Saturday, September 24, 2016

So You Think You Can

Brian Dennehy captured this amazing
moment at an I event I produced while
working at Cantrav
So you think you can be an event professional? Well you can. But it won't be what you expect, and it definitely won't be as easy as you imagine it will be. 

Five years ago (!) I wrote a post on 23 areas you need to be an expert on to be a meeting professional. If anything this list has grown, with an even greater emphasis on both risk management and technology in all its forms. This ranges now from business management to data acquisition, privacy and data analysis for your own business and your clients and ultimately the event and of course, event participants

There is a reason that Career Cast lists event professional in the top 5 most stressful jobs, right after military officers, police officers, firefighters and airline pilots. I would like to point out that rarely is our actual life on the line, but we do have numerous stakeholders from C-level executives and their direct reports, marketing teams, sponsors, exhibitors and participants; and an environment which we imagine and then rely on often dozens of supplier partners we can inspire but don't control, a team of staff, volunteers, performers, presenters and yes, participants to bring our event to life. We do this all in the immediate view of anyone attending our events live PLUS all those following their perspective of our events as shared in visual content on multiple streams of social media or traditional media. We now have to please live participants and virtual attendees in many cases, and all have their own needs. EVERY person attending has made an investment in our event, and everyone deserves the best we can deliver.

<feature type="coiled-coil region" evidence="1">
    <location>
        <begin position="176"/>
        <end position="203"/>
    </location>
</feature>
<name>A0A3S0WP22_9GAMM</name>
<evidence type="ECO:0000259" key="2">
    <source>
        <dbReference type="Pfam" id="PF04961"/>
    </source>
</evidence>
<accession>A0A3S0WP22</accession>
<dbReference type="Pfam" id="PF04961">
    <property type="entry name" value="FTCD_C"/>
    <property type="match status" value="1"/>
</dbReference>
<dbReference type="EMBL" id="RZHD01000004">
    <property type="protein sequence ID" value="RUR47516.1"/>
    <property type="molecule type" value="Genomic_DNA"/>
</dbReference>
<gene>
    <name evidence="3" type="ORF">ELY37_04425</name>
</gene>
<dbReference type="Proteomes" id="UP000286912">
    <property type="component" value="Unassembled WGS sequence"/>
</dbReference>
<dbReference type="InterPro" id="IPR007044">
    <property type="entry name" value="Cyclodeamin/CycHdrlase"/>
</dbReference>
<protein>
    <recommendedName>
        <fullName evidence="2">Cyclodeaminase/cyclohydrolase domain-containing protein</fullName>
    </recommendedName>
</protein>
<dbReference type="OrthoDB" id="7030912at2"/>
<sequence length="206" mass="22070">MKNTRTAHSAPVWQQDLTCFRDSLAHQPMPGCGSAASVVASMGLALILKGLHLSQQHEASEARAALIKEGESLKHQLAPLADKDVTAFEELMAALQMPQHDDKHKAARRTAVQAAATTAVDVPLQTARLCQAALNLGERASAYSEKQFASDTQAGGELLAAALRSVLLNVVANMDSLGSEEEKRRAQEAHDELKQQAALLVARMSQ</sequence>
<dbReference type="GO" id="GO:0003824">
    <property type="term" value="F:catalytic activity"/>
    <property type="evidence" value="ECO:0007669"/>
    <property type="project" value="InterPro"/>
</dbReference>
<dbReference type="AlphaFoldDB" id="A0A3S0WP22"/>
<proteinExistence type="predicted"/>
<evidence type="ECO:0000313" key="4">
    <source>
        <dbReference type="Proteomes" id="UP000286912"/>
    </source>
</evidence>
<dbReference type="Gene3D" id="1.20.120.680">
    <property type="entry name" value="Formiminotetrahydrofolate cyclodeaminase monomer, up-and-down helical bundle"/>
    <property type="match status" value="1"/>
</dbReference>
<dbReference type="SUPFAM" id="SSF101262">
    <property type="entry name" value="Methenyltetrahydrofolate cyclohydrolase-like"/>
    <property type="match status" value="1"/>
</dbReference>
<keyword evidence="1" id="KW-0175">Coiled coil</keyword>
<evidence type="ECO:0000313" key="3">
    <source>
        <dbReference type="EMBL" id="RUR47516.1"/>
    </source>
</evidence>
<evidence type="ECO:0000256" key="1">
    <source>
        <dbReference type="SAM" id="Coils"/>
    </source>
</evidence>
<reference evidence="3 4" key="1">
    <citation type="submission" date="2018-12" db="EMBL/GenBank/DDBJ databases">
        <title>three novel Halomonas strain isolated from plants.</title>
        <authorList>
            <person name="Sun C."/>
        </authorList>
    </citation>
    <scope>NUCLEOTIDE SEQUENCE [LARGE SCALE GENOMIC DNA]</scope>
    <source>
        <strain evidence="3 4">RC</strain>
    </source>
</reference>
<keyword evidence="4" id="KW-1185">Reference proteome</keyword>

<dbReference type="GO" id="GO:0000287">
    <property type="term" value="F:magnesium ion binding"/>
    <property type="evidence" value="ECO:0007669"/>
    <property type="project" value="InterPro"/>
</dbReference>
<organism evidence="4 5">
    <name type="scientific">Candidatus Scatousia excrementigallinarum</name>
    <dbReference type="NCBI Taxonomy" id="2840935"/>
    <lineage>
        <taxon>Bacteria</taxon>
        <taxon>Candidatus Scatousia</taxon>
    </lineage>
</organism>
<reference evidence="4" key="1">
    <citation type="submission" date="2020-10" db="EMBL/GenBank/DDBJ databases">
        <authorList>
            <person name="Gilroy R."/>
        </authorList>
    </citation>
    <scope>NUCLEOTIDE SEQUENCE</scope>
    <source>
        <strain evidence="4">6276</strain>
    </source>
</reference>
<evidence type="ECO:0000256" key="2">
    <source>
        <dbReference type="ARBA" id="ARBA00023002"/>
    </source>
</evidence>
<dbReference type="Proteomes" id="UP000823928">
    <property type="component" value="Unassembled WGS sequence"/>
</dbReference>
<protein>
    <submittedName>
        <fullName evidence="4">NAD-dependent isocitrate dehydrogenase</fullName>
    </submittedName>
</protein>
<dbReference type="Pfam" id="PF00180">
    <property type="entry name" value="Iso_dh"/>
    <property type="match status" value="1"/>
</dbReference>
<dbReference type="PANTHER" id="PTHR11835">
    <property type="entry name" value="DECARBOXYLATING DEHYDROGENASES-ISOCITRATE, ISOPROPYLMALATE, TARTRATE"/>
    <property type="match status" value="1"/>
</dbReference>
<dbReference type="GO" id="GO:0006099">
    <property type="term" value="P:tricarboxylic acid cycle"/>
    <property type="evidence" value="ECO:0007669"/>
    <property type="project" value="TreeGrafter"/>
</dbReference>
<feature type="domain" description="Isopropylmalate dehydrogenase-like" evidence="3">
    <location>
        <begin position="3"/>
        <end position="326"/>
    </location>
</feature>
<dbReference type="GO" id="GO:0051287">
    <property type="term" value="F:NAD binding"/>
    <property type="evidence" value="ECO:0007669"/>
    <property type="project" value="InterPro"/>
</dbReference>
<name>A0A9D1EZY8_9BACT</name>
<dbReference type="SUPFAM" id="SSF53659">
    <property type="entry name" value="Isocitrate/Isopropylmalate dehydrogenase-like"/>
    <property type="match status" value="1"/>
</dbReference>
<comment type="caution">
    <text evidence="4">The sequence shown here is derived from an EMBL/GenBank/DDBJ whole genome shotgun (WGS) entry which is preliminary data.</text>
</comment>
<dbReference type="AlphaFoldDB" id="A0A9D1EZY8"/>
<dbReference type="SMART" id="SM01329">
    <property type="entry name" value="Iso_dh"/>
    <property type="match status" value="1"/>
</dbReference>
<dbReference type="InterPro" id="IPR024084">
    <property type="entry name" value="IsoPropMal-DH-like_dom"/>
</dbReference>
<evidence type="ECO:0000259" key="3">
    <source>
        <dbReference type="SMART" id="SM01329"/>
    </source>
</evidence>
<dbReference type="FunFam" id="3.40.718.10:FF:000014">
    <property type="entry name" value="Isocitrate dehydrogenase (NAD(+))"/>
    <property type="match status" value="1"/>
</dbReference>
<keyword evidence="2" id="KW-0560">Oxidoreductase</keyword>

So what does it take? It is a combination of attitude and aptitude, hard-won experience and yes, education. Since this post I wrote - also in 2011 - about education  vs experience I have recertified my CMP, obtained my Digital Event Strategist (DES) and am working towards my Certified Event Designer (CED) designations. Why? I recognize that to continue to deliver what our clients demand, we have to stay ahead of the curve, defeat the status quo, pay attention to the changing consumer, and continue to LOVE what we do. Do I think you need certifications to be a skilled, savvy, fantastic event professional? Of course not - there are many people who have entered this industry from a variety of backgrounds and who understand experience creation, branding, client service and are creative or logistic geniuses with excellent careers and clients. Do I believe if you are starting out or desiring you should take the (precious) time and take advantage of the education available both formal and informal, through universities and associations? YES. 

Is it daunting? Often. Is it do-able? Heck YES. Do you have to truly, deeply, madly want to deliver unequaled experiences that change people's lives? YES. 

Please, share what you LOVE about being an event professional, I would love to hear!

Thursday, September 8, 2016

My Top Eventprofs Reads for 2016